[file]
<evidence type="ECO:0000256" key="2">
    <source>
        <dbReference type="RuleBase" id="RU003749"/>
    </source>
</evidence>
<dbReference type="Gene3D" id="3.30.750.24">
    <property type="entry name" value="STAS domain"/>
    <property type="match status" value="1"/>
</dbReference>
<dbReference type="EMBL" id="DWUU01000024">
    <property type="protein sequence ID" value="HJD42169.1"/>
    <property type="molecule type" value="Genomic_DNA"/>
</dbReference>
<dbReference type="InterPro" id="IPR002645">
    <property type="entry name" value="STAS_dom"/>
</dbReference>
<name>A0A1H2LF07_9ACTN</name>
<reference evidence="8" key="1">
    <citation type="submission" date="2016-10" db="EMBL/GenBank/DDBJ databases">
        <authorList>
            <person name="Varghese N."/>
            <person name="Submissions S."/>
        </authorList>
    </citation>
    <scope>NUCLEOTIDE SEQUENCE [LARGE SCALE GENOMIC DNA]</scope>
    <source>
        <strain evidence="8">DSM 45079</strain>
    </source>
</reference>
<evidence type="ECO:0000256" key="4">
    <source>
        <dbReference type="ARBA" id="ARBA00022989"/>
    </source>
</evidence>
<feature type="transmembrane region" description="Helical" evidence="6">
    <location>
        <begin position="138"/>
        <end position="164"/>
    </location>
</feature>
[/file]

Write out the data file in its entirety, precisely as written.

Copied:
<evidence type="ECO:0000256" key="2">
    <source>
        <dbReference type="RuleBase" id="RU003749"/>
    </source>
</evidence>
<dbReference type="Gene3D" id="3.30.750.24">
    <property type="entry name" value="STAS domain"/>
    <property type="match status" value="1"/>
</dbReference>
<dbReference type="EMBL" id="DWUU01000024">
    <property type="protein sequence ID" value="HJD42169.1"/>
    <property type="molecule type" value="Genomic_DNA"/>
</dbReference>
<dbReference type="InterPro" id="IPR002645">
    <property type="entry name" value="STAS_dom"/>
</dbReference>
<name>A0A1H2LF07_9ACTN</name>
<reference evidence="8" key="1">
    <citation type="submission" date="2016-10" db="EMBL/GenBank/DDBJ databases">
        <authorList>
            <person name="Varghese N."/>
            <person name="Submissions S."/>
        </authorList>
    </citation>
    <scope>NUCLEOTIDE SEQUENCE [LARGE SCALE GENOMIC DNA]</scope>
    <source>
        <strain evidence="8">DSM 45079</strain>
    </source>
</reference>
<evidence type="ECO:0000256" key="4">
    <source>
        <dbReference type="ARBA" id="ARBA00022989"/>
    </source>
</evidence>
<feature type="transmembrane region" description="Helical" evidence="6">
    <location>
        <begin position="138"/>
        <end position="164"/>
    </location>
</feature>